c) the material (regional) divisions within the working class: some thoughts on the impact of uneven development on how workers experience impoverishment and their productive power differently
d) the regional backbone of insurrection: empirical material about the structure of essential industries in the UK region
e) whether anyone can say ‘communism?’: brief conclusions on revolutionary transition
f) the basic steps of organising revolution: what would a working class revolution have to achieve within the first months of its existence
g) revolutionary organisation. Here we propose that this perspective on ‘revolution tomorrow’ does not leave us untouched today, for it asks for certain organisational efforts in the here and now. We sketch out what those could be.

Read the rest of this entry »

A “Struggle Without End”: Althusser’s Interventions

Viewpoint –  Edited by Patrick King


Introduction: Althusser’s Theoretical Experiments | Patrick King

By reading his work as animated by antagonisms and countervailing tendencies – where fundamental concepts are open to translation into different registers – we can detect the nodal points of Althusser’s oeuvre.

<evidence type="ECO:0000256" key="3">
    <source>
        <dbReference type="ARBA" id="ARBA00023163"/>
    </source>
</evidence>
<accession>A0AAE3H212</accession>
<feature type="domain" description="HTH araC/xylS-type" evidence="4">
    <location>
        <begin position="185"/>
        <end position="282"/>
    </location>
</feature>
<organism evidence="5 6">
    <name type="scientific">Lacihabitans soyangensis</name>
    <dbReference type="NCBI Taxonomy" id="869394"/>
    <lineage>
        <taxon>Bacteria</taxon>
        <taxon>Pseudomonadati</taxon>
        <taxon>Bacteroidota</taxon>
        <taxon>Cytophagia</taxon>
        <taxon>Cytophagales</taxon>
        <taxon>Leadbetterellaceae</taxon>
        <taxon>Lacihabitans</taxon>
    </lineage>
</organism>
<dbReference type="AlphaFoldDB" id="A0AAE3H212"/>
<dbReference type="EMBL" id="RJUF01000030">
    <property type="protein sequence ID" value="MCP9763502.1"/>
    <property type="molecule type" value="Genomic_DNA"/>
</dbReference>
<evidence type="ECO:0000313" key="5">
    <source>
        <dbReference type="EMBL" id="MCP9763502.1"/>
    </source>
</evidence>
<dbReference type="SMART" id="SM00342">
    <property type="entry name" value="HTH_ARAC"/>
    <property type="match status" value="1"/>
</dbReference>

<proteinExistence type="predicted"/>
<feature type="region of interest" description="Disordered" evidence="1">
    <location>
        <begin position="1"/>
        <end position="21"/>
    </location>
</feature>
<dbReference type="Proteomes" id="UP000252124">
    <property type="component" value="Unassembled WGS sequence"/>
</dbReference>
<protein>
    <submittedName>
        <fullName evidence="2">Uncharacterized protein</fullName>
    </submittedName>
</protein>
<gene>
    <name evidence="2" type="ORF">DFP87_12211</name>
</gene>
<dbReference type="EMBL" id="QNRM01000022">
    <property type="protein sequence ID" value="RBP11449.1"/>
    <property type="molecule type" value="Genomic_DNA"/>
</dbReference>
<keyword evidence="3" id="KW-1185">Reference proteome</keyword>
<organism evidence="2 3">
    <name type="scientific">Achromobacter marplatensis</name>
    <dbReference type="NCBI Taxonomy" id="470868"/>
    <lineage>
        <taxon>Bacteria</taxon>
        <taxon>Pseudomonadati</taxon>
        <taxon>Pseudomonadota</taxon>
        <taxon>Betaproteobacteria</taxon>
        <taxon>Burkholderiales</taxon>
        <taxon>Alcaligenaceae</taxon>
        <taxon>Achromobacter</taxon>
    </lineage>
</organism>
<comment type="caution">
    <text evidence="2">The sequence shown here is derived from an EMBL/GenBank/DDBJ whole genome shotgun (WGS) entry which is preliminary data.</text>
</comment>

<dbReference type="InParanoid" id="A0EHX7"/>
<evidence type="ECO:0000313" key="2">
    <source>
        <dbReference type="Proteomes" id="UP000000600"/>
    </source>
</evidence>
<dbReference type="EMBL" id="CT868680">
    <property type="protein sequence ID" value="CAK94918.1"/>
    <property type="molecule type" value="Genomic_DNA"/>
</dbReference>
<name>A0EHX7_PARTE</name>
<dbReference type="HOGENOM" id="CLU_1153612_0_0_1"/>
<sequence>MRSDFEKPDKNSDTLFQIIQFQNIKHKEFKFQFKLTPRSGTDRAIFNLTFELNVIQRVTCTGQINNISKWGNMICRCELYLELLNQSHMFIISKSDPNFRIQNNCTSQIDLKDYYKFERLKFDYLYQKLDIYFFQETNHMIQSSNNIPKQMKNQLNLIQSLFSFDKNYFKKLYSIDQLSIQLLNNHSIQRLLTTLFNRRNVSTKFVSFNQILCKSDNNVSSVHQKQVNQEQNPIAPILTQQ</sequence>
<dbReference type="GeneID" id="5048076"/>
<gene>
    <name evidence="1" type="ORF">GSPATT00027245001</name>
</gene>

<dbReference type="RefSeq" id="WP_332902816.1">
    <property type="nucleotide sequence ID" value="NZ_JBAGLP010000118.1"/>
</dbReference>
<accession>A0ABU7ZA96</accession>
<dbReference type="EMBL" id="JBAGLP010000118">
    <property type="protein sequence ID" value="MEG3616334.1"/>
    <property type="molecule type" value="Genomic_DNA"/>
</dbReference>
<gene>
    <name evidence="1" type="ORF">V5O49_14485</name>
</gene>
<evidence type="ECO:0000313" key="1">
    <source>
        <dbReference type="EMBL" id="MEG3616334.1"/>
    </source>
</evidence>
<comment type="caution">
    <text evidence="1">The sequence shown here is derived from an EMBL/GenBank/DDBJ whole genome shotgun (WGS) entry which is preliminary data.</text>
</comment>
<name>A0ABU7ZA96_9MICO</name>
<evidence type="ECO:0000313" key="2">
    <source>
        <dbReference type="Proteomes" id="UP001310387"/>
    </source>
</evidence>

Althusser and the Young Marx | Pierre Macherey

The premises of a materialist concept of knowledge, still to be elaborated, can be read in the interstices of Althusser’s article on the Young Marx; they provide its secret drama, and doubtless constitute its most significant and substantial contribution.

Philosophy and Revolution: An Interview With G.M. Goshgarian | G.M. Goshgarian

Althusser’s contribution is to have shown that historical materialism, if it means to justify its claim to be a science of history, can only be the science of the always aleatory encounter known as the class struggle.

Indication as Concept: Spinoza and Althusser | Eva Mancuso

By viewing his theoretical interventions as indications, Althusser signals that he understands them as moments of a larger process: a practice of collective research.

Listening to Reading Capital | William S. Lewis

Audiotapes of Althusser’s 1964-65 seminar on Marx’s Capital will allow for the most accurate genealogy of one of the most important texts in 20th century Marxist philosophy.

Why Should We Read Althusser (Again)? | Alex Demirovic

Just as Marx’s Capital can be read in different ways and its theories brought to bear on different things, so too does Althusser’s Reading Capital offer various lessons.

Althusser and Workerism | Fabrizio Carlino and Andrea Cavazzini

We will only explore certain relations between Althusser and the philosophical formulations of workerism — elaborated by Mario Tronti and Antonio Negri — respectively and from the decidedly limited but nonetheless revealing point of view of the relations between political practice and theoretical practice.